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Toxin threat from algal bloom starting to dissipate

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    Shamrock-green waves lap against the Lake Erie shoreline in downtown Port Clinton.

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    Justin Chaffin, Ohio Sea Grant and OSU Stone Laboratory research director.

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    Jay Martin, OSU food, agricultural and biological engineering program professor and Ohio Sea Grant/OSU Stone Lab staffer.

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    Ohio State University's Franz Thoedore Stone Laboratory, part of Sea Grant, on Gibraltar Island.

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GIBRALTAR ISLAND, Ohio — Although this summer’s algal bloom will likely linger in western Lake Erie until at least mid-October, the odds of having algal toxins show up in your tap water now are dissipating with each passing day.

Justin Chaffin, Ohio Sea Grant and Ohio State University Stone Laboratory research coordinator, told 25 people attending an annual science writers’ workshop on Gibraltar Island that about 70 to 80 percent of each bloom season’s toxins appear in the open water during the month of August. Fewer than 10 percent typically are in the lake water in September.

“The algae in July and August are producing a lot of toxins, whereas in September and October they are producing a lot less,” he said.

In a follow-up interview, though, Mr. Chaffin told The Blade and Detroit Public Television that he hesitates to say — even with the first of September coming this Saturday — that the western Lake Erie region is out of danger just yet.

Anything could happen. But he said the region is starting to turn a corner on the 2018 algal threat, with statistics playing more in our favor.

WATCH: Justin Chaffin holds a presentation on lake algae

His comments were made during the first day of a two-day annual workshop being held at OSU’s Stone Laboratory across from Put-in-Bay, Ohio.

It is on a tiny, five-acre island steeped in history and once owned by Sandusky native Jay Cooke, who is perhaps best known as the financier who helped former President Abraham Lincoln finance the Civil War. A summer home that bears Mr. Cooke’s name, known as Cooke’s Castle, is on the opposite end of the island from the laboratory.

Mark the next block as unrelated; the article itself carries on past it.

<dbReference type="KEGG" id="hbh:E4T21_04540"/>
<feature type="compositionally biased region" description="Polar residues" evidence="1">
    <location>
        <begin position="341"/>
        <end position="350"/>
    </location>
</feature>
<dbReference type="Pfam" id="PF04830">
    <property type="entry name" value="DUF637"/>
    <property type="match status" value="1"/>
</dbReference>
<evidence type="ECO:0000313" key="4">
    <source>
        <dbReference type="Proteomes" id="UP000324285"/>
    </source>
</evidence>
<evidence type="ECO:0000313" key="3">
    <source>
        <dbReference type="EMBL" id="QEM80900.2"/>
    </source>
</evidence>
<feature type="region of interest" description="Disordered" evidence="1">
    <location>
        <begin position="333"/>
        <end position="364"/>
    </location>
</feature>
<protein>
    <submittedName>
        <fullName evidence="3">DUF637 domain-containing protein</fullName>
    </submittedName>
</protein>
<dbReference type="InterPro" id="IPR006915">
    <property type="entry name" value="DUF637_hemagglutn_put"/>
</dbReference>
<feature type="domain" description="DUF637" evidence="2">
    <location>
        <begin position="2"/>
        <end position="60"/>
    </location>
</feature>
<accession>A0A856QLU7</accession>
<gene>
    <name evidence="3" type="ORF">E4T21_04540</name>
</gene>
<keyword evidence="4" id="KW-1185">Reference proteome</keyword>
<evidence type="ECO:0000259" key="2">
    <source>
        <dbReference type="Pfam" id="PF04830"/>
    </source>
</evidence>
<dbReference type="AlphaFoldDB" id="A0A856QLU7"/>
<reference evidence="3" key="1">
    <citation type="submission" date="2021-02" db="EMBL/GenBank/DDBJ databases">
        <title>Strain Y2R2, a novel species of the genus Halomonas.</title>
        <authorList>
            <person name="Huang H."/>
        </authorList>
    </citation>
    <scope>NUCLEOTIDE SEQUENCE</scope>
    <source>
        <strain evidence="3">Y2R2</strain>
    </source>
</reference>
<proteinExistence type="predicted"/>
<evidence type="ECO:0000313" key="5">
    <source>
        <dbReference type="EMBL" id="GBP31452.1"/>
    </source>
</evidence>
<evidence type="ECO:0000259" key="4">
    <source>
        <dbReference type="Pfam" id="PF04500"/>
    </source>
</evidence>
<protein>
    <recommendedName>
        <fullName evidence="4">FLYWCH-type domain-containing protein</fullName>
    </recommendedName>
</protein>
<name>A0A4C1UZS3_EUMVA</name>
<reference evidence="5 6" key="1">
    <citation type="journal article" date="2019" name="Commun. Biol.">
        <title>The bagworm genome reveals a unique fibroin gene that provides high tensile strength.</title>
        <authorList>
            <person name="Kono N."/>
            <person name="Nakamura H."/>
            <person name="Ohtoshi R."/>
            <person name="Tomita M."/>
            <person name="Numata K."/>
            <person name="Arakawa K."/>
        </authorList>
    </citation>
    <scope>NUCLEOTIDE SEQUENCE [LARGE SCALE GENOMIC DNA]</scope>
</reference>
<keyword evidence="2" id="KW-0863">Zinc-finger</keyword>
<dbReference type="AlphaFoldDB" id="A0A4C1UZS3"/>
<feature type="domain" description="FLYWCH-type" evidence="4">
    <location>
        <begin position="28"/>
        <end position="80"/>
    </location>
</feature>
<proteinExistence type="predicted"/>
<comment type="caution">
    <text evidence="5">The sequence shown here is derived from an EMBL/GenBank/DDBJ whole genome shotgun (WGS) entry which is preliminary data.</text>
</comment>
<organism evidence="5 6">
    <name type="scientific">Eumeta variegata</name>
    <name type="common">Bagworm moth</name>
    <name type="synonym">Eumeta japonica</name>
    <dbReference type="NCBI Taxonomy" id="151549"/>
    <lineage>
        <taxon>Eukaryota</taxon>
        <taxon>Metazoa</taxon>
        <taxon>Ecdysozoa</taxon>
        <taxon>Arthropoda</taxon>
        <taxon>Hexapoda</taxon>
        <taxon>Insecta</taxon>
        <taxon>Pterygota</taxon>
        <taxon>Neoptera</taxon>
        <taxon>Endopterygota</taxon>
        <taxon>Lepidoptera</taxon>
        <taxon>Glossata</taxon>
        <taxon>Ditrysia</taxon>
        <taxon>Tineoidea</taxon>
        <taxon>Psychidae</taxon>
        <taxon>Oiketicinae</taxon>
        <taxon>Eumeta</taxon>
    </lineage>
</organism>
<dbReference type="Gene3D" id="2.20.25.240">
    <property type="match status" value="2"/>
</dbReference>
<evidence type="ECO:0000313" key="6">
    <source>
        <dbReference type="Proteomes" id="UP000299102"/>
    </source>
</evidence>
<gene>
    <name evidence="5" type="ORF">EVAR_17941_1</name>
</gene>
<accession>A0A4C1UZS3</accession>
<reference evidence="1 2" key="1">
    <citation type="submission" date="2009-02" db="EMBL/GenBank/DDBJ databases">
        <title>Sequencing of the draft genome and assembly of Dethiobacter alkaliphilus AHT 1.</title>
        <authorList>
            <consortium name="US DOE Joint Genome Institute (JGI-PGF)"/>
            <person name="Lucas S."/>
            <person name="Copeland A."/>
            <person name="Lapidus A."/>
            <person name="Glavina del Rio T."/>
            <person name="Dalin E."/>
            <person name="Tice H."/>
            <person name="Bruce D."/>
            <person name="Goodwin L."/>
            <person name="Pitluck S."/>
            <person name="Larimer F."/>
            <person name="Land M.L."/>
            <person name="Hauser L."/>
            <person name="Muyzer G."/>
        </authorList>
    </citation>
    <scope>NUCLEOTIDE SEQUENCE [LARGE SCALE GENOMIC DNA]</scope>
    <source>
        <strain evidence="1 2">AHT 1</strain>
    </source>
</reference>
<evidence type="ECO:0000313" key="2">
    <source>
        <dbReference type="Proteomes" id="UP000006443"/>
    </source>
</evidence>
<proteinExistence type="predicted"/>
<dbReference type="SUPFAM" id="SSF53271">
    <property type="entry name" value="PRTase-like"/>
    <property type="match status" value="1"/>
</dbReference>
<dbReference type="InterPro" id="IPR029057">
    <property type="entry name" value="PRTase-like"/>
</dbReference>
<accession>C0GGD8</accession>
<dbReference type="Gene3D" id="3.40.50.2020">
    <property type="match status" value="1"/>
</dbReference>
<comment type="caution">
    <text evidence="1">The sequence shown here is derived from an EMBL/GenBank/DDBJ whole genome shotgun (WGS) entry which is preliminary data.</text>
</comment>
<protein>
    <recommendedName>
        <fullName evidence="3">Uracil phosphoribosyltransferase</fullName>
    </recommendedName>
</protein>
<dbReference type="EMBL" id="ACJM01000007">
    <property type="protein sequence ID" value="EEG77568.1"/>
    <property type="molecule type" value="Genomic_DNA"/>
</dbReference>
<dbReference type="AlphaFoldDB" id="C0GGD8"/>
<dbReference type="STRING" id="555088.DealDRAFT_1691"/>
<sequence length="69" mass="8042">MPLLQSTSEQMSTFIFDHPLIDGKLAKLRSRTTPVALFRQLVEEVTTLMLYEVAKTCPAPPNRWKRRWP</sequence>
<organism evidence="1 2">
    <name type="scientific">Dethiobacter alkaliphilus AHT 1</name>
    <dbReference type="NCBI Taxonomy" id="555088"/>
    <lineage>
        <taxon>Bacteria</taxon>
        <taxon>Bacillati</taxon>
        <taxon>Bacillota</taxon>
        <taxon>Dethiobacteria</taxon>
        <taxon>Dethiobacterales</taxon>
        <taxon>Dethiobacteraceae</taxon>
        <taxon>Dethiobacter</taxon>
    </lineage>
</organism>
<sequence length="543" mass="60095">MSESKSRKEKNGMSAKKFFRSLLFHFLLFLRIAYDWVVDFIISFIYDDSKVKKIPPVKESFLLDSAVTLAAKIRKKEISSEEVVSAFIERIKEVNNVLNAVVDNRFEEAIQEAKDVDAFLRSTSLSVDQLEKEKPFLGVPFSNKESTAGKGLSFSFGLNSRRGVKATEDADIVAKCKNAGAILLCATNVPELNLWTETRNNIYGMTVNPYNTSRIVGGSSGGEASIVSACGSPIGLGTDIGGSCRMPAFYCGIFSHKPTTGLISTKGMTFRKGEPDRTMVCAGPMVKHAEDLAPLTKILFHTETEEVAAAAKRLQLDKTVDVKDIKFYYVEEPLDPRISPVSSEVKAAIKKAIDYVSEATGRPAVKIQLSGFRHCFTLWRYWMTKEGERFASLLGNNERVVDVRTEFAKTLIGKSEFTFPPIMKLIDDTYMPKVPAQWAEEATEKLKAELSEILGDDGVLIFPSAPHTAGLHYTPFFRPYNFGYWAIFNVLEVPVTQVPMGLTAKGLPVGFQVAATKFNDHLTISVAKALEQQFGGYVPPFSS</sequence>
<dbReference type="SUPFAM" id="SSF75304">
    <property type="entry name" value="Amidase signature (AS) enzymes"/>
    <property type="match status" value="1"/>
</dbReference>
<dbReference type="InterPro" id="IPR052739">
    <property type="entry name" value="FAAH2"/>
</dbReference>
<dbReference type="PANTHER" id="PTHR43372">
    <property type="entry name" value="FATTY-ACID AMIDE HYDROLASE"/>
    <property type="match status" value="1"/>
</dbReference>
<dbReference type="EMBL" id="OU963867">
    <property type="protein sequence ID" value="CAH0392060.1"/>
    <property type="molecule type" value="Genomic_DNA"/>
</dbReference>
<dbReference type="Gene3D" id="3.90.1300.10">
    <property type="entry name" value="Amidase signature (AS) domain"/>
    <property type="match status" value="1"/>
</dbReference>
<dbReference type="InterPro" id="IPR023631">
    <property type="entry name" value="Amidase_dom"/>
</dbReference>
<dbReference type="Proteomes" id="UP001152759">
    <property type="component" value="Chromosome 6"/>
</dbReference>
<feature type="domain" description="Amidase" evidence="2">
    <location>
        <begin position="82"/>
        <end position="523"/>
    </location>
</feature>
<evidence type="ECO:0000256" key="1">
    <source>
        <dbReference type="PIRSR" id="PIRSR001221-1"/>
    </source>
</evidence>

The workshop hit on cross-cutting issues, with eight speakers talking about anything from algae to agriculture, coastal wetlands restoration, fisheries, renewable energy, rain gardens, and other forms of green infrastructure.

One spoke about plans for a $150 million, six-turbine offshore wind farm northwest of Cleveland, due north of Lakewood, Ohio, that its developer hopes to build in 2021.

“We would be the first freshwater wind farm in North America,” said Beth Nagusky, LEEDCo sustainable development director.

Mr. Chaffin lauded contributions charter boat fish captains have made to algae research since 2012, the summer after what was then a record algal bloom. The 2011 bloom was surpassed by the 2015 bloom, which is now the largest on record.

He recalled how Paul Pacholski, Lake Erie Charter Boat Association president, asked how his group could help.

WATCH: Justin Chaffin on 2018 algae bloom in Lake Erie

The solution was to have charter boat fishing captains pull water samples with long tubes they put over the sides of their boats. The dozens of participating captains — along with many of them being out on the water more than 200 days a year — exponentially increased sampling data, Mr. Chaffin said.

“Without the data, they're going off what their eyes tell them,” he said. “The charter boat captains augment existing water quality monitoring programs.”

Funding for that program was covered by the Ohio Environmental Protection Agency the first five years. This year, Friends of Stone Laboratory assumed responsibility for it.   

Also at the workshop:

● Jen Mou, a Kent State University associate biology professor, discussed a long-range project into potential health effects on the public water supply from microscopic concentrations of pharmaceuticals and personal care products, also known as PPCPs.

Those include active ingredients in cosmetics, soaps, mosquito repellent, and sanitizers that people excrete, flush down toilets, or have washed off their bodies from bathing or brushing their teeth. They can include trace amounts of anti-inflammatories and medicines used to treat depression, she said.

Most sewage-treatment plants are not equipped to remove such products, Ms. Mou said.

“PPCPs are global,” she said.

In a 2002 report, the U.S. Geological Survey studied 139 streams in 30 states and found 80 percent of them tested positive for PPCPs. Eight of the streams analyzed were in Ohio. 

“We know PPCPs are in our waters, but are not clear how much and what they do,” Ms. Mou said.

● Eric Weimer, fishery biologist supervisor of the Sandusky Fisheries Research Station operated by the Ohio Department of Natural Resources, said the battle continues to remove grass carp — one of four types of fish commonly referred to as Asian carp — from area waterways, especially the Maumee and Sandusky rivers.

Grass carp are not as large or destructive as the two highest-profile Asian carp, the bighead Asian carp and the silver Asian carp. Bigheads are the largest and silvers are the most viewed on social media, because of their propensity to leap out of water because of sensitivity to vibrations from boat motors.

The University of Toledo is working with the USGS on a project examining the spawning conditions of grass carp, Mr. Weimer said.

Contact Tom Henry at thenry@theblade.com, 419-724-6079, or via Twitter @ecowriterohio.

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